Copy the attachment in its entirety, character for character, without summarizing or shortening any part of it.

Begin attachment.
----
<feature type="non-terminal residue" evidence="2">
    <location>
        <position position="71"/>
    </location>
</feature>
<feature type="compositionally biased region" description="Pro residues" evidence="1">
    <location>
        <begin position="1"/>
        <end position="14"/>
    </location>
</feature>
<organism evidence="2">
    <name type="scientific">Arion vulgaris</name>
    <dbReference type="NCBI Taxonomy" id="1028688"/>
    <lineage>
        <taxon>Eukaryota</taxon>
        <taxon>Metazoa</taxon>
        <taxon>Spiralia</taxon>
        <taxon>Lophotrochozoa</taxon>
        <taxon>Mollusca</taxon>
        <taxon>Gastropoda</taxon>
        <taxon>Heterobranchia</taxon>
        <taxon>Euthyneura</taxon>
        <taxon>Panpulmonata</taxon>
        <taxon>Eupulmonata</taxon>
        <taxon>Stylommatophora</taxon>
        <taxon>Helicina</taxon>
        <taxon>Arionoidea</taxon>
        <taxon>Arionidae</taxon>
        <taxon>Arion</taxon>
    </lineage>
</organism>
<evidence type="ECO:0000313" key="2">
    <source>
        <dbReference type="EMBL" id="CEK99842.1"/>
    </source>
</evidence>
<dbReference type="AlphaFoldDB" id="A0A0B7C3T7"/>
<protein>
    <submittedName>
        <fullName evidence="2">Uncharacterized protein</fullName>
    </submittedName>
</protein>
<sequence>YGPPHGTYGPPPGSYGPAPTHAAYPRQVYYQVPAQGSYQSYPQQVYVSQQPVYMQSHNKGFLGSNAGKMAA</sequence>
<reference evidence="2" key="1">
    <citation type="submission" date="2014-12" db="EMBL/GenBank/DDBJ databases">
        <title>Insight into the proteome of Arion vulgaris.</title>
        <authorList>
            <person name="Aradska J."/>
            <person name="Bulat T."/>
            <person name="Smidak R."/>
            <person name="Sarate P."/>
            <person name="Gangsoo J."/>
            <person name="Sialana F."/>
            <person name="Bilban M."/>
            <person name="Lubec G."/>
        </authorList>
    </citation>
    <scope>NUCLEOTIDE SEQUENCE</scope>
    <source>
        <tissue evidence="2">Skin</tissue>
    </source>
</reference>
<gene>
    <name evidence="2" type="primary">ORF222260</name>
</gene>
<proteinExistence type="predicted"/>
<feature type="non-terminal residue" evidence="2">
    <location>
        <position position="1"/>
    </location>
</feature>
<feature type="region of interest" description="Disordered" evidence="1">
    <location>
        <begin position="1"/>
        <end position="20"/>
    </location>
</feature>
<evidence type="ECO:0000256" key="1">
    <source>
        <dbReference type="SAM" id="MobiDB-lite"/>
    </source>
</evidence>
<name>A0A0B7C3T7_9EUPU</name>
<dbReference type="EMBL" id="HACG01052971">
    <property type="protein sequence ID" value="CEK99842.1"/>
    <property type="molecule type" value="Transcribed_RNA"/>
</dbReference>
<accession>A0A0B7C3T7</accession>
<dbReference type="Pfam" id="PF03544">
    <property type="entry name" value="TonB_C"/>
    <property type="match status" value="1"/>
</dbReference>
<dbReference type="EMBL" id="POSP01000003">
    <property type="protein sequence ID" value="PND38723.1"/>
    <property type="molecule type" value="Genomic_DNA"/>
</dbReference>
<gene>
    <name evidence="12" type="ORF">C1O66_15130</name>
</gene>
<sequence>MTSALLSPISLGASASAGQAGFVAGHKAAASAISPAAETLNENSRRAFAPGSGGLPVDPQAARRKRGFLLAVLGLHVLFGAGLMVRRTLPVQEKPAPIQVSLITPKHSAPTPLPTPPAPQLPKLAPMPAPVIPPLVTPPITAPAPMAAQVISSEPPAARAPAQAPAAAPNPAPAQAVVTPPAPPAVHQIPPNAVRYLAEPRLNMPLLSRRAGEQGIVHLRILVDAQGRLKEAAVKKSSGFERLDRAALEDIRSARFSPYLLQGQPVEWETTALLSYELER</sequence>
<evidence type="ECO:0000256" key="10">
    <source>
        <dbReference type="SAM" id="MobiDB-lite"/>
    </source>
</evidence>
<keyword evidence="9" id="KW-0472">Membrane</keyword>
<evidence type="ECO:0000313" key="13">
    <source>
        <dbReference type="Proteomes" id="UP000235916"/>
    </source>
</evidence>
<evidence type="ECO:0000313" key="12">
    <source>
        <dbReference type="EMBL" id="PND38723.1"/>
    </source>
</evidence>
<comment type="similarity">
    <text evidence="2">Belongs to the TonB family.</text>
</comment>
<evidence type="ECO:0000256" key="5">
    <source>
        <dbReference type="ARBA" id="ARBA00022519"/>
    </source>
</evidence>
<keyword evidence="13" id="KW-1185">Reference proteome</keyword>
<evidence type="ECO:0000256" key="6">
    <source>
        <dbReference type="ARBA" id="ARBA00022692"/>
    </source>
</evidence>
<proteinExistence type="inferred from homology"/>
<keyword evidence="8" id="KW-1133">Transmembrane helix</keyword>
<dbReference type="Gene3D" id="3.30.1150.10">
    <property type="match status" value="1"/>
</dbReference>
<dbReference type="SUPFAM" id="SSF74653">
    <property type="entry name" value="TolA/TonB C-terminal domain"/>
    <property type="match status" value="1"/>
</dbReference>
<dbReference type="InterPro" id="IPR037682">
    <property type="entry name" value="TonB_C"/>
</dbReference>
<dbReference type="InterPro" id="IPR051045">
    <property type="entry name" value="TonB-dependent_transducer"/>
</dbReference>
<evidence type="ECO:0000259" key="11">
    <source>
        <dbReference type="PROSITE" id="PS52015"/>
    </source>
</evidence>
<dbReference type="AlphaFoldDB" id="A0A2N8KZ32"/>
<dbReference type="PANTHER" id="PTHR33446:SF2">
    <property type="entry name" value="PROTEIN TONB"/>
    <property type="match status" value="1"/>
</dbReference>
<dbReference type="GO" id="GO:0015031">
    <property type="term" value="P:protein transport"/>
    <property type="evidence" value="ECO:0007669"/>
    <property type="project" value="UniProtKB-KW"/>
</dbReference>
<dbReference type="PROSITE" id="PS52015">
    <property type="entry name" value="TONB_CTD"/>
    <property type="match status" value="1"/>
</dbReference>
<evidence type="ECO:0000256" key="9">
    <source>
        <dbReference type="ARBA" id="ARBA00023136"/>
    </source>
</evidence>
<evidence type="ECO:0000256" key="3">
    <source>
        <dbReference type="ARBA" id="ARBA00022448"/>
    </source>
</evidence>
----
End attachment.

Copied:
<feature type="non-terminal residue" evidence="2">
    <location>
        <position position="71"/>
    </location>
</feature>
<feature type="compositionally biased region" description="Pro residues" evidence="1">
    <location>
        <begin position="1"/>
        <end position="14"/>
    </location>
</feature>
<organism evidence="2">
    <name type="scientific">Arion vulgaris</name>
    <dbReference type="NCBI Taxonomy" id="1028688"/>
    <lineage>
        <taxon>Eukaryota</taxon>
        <taxon>Metazoa</taxon>
        <taxon>Spiralia</taxon>
        <taxon>Lophotrochozoa</taxon>
        <taxon>Mollusca</taxon>
        <taxon>Gastropoda</taxon>
        <taxon>Heterobranchia</taxon>
        <taxon>Euthyneura</taxon>
        <taxon>Panpulmonata</taxon>
        <taxon>Eupulmonata</taxon>
        <taxon>Stylommatophora</taxon>
        <taxon>Helicina</taxon>
        <taxon>Arionoidea</taxon>
        <taxon>Arionidae</taxon>
        <taxon>Arion</taxon>
    </lineage>
</organism>
<evidence type="ECO:0000313" key="2">
    <source>
        <dbReference type="EMBL" id="CEK99842.1"/>
    </source>
</evidence>
<dbReference type="AlphaFoldDB" id="A0A0B7C3T7"/>
<protein>
    <submittedName>
        <fullName evidence="2">Uncharacterized protein</fullName>
    </submittedName>
</protein>
<sequence>YGPPHGTYGPPPGSYGPAPTHAAYPRQVYYQVPAQGSYQSYPQQVYVSQQPVYMQSHNKGFLGSNAGKMAA</sequence>
<reference evidence="2" key="1">
    <citation type="submission" date="2014-12" db="EMBL/GenBank/DDBJ databases">
        <title>Insight into the proteome of Arion vulgaris.</title>
        <authorList>
            <person name="Aradska J."/>
            <person name="Bulat T."/>
            <person name="Smidak R."/>
            <person name="Sarate P."/>
            <person name="Gangsoo J."/>
            <person name="Sialana F."/>
            <person name="Bilban M."/>
            <person name="Lubec G."/>
        </authorList>
    </citation>
    <scope>NUCLEOTIDE SEQUENCE</scope>
    <source>
        <tissue evidence="2">Skin</tissue>
    </source>
</reference>
<gene>
    <name evidence="2" type="primary">ORF222260</name>
</gene>
<proteinExistence type="predicted"/>
<feature type="non-terminal residue" evidence="2">
    <location>
        <position position="1"/>
    </location>
</feature>
<feature type="region of interest" description="Disordered" evidence="1">
    <location>
        <begin position="1"/>
        <end position="20"/>
    </location>
</feature>
<evidence type="ECO:0000256" key="1">
    <source>
        <dbReference type="SAM" id="MobiDB-lite"/>
    </source>
</evidence>
<name>A0A0B7C3T7_9EUPU</name>
<dbReference type="EMBL" id="HACG01052971">
    <property type="protein sequence ID" value="CEK99842.1"/>
    <property type="molecule type" value="Transcribed_RNA"/>
</dbReference>
<accession>A0A0B7C3T7</accession>
<dbReference type="Pfam" id="PF03544">
    <property type="entry name" value="TonB_C"/>
    <property type="match status" value="1"/>
</dbReference>
<dbReference type="EMBL" id="POSP01000003">
    <property type="protein sequence ID" value="PND38723.1"/>
    <property type="molecule type" value="Genomic_DNA"/>
</dbReference>
<gene>
    <name evidence="12" type="ORF">C1O66_15130</name>
</gene>
<sequence>MTSALLSPISLGASASAGQAGFVAGHKAAASAISPAAETLNENSRRAFAPGSGGLPVDPQAARRKRGFLLAVLGLHVLFGAGLMVRRTLPVQEKPAPIQVSLITPKHSAPTPLPTPPAPQLPKLAPMPAPVIPPLVTPPITAPAPMAAQVISSEPPAARAPAQAPAAAPNPAPAQAVVTPPAPPAVHQIPPNAVRYLAEPRLNMPLLSRRAGEQGIVHLRILVDAQGRLKEAAVKKSSGFERLDRAALEDIRSARFSPYLLQGQPVEWETTALLSYELER</sequence>
<evidence type="ECO:0000256" key="10">
    <source>
        <dbReference type="SAM" id="MobiDB-lite"/>
    </source>
</evidence>
<keyword evidence="9" id="KW-0472">Membrane</keyword>
<evidence type="ECO:0000313" key="13">
    <source>
        <dbReference type="Proteomes" id="UP000235916"/>
    </source>
</evidence>
<evidence type="ECO:0000313" key="12">
    <source>
        <dbReference type="EMBL" id="PND38723.1"/>
    </source>
</evidence>
<comment type="similarity">
    <text evidence="2">Belongs to the TonB family.</text>
</comment>
<evidence type="ECO:0000256" key="5">
    <source>
        <dbReference type="ARBA" id="ARBA00022519"/>
    </source>
</evidence>
<keyword evidence="13" id="KW-1185">Reference proteome</keyword>
<evidence type="ECO:0000256" key="6">
    <source>
        <dbReference type="ARBA" id="ARBA00022692"/>
    </source>
</evidence>
<proteinExistence type="inferred from homology"/>
<keyword evidence="8" id="KW-1133">Transmembrane helix</keyword>
<dbReference type="Gene3D" id="3.30.1150.10">
    <property type="match status" value="1"/>
</dbReference>
<dbReference type="SUPFAM" id="SSF74653">
    <property type="entry name" value="TolA/TonB C-terminal domain"/>
    <property type="match status" value="1"/>
</dbReference>
<dbReference type="InterPro" id="IPR037682">
    <property type="entry name" value="TonB_C"/>
</dbReference>
<dbReference type="InterPro" id="IPR051045">
    <property type="entry name" value="TonB-dependent_transducer"/>
</dbReference>
<evidence type="ECO:0000259" key="11">
    <source>
        <dbReference type="PROSITE" id="PS52015"/>
    </source>
</evidence>
<dbReference type="AlphaFoldDB" id="A0A2N8KZ32"/>
<dbReference type="PANTHER" id="PTHR33446:SF2">
    <property type="entry name" value="PROTEIN TONB"/>
    <property type="match status" value="1"/>
</dbReference>
<dbReference type="GO" id="GO:0015031">
    <property type="term" value="P:protein transport"/>
    <property type="evidence" value="ECO:0007669"/>
    <property type="project" value="UniProtKB-KW"/>
</dbReference>
<dbReference type="PROSITE" id="PS52015">
    <property type="entry name" value="TONB_CTD"/>
    <property type="match status" value="1"/>
</dbReference>
<evidence type="ECO:0000256" key="9">
    <source>
        <dbReference type="ARBA" id="ARBA00023136"/>
    </source>
</evidence>
<evidence type="ECO:0000256" key="3">
    <source>
        <dbReference type="ARBA" id="ARBA00022448"/>
    </source>
</evidence>